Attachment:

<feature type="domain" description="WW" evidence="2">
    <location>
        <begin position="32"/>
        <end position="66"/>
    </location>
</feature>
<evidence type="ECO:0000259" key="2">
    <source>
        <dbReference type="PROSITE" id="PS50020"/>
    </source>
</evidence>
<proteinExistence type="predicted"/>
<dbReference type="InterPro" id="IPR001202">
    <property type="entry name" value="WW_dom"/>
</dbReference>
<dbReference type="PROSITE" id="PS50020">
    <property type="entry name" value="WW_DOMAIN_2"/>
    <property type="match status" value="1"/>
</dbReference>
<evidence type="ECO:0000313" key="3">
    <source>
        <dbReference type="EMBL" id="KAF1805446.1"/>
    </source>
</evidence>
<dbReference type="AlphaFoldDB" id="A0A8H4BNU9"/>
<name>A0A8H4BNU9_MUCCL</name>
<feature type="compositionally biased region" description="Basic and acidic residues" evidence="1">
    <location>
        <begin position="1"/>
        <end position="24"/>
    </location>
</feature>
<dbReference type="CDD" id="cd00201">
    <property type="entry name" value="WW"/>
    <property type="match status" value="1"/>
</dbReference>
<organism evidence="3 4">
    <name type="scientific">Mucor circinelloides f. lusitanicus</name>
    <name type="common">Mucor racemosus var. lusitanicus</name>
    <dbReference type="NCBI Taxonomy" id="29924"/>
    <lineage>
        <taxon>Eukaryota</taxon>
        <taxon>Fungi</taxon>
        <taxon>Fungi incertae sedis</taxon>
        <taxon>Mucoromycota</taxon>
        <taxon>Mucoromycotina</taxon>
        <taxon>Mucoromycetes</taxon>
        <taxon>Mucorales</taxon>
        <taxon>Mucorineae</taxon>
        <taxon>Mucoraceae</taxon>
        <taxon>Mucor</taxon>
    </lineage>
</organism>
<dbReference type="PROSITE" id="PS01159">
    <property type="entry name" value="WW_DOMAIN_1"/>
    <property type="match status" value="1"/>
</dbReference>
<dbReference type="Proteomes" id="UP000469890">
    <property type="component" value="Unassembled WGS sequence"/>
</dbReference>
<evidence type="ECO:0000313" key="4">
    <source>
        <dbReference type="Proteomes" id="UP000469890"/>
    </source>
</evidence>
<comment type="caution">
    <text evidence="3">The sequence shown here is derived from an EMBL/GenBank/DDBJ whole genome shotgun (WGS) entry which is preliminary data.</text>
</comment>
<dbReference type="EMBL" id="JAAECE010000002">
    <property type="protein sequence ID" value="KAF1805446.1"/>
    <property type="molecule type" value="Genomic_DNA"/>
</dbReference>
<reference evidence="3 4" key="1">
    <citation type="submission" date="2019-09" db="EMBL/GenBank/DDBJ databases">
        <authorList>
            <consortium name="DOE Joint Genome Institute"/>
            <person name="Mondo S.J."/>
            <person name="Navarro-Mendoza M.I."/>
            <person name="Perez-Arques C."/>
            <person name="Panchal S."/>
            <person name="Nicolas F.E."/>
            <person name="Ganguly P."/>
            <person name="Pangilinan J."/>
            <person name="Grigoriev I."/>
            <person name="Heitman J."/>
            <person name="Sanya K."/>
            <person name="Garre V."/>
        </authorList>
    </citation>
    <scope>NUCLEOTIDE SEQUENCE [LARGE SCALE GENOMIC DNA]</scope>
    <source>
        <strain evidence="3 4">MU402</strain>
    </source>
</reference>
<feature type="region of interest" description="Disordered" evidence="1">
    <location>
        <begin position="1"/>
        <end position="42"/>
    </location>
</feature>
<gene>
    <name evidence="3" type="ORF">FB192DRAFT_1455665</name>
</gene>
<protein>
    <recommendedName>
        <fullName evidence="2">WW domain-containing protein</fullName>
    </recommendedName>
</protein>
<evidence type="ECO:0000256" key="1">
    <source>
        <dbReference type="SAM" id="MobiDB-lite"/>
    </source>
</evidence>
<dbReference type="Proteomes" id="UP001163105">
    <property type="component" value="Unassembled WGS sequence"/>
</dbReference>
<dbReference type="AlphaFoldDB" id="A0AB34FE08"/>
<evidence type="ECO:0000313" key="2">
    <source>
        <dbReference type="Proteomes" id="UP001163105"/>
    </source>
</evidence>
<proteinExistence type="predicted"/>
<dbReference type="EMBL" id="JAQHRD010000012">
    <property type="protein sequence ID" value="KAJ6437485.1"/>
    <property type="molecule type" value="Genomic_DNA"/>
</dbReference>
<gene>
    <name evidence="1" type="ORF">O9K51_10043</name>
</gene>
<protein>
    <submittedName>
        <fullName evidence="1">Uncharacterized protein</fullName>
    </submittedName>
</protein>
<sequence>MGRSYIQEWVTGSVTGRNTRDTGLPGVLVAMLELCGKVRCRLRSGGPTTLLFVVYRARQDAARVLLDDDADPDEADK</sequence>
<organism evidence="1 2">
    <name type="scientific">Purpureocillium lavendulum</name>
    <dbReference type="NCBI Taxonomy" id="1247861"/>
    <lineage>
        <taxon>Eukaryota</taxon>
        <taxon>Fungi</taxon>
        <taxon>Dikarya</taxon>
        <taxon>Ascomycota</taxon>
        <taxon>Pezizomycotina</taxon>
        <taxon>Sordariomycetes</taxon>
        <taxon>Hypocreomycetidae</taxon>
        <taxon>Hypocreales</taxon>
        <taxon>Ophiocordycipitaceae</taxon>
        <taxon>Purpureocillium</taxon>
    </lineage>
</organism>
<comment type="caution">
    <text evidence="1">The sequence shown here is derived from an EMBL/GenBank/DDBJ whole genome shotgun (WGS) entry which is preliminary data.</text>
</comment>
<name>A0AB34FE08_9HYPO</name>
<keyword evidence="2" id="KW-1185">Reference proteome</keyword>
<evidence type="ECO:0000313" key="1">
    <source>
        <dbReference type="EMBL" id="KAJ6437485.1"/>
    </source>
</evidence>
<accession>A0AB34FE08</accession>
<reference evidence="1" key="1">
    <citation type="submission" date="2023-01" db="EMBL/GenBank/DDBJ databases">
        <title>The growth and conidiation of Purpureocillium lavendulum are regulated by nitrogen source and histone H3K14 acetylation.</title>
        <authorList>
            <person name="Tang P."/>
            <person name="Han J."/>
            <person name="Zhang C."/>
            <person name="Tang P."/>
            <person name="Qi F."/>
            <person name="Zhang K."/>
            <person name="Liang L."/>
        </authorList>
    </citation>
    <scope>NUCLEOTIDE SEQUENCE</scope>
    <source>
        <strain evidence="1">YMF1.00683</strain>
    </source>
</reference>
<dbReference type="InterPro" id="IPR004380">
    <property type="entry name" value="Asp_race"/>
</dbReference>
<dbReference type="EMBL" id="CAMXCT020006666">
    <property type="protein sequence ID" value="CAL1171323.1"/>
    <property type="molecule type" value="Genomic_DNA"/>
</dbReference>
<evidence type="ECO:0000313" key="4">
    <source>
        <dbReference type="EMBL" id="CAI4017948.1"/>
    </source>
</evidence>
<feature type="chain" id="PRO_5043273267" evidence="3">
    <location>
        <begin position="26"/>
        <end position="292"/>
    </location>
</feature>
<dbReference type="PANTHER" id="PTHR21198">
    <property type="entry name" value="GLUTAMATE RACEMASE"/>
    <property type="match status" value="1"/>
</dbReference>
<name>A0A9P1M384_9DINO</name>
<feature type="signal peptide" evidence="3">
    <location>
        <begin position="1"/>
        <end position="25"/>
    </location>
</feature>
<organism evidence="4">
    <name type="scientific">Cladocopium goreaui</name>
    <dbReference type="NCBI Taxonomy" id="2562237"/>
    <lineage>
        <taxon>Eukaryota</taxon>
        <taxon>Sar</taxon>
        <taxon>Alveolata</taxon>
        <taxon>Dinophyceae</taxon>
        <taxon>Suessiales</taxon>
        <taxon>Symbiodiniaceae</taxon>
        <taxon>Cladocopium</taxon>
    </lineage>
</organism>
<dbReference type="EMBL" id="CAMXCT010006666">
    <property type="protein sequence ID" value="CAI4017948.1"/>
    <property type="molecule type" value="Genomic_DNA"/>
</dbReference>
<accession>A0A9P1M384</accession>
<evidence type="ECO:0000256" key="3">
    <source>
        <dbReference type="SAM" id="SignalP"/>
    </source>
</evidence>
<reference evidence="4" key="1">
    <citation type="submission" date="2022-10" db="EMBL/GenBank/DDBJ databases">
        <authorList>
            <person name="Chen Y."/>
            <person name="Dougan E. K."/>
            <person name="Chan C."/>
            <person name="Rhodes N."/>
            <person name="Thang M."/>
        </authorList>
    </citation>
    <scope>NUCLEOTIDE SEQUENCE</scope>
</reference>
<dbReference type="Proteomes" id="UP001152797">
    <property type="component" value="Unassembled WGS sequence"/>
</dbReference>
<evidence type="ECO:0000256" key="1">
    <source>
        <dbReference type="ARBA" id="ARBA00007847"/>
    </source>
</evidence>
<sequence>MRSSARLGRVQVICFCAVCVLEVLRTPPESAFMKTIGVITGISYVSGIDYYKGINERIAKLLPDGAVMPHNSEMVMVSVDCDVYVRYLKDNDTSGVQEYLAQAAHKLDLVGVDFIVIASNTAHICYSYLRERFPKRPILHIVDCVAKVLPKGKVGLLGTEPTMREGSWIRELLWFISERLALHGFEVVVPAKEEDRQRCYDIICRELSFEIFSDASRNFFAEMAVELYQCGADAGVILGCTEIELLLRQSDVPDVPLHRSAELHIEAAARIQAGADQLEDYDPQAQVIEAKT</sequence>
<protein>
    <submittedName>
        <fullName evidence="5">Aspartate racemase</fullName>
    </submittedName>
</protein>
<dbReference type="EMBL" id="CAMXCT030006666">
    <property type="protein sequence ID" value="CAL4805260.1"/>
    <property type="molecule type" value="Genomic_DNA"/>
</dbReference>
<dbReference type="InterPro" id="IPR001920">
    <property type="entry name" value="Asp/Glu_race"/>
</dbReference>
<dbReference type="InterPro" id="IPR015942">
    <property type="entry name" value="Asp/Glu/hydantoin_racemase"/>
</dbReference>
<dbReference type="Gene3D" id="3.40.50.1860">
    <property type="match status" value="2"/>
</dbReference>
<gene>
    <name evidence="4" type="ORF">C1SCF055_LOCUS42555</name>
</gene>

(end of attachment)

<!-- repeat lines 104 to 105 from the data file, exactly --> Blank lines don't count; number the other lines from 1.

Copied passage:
<protein>
    <recommendedName>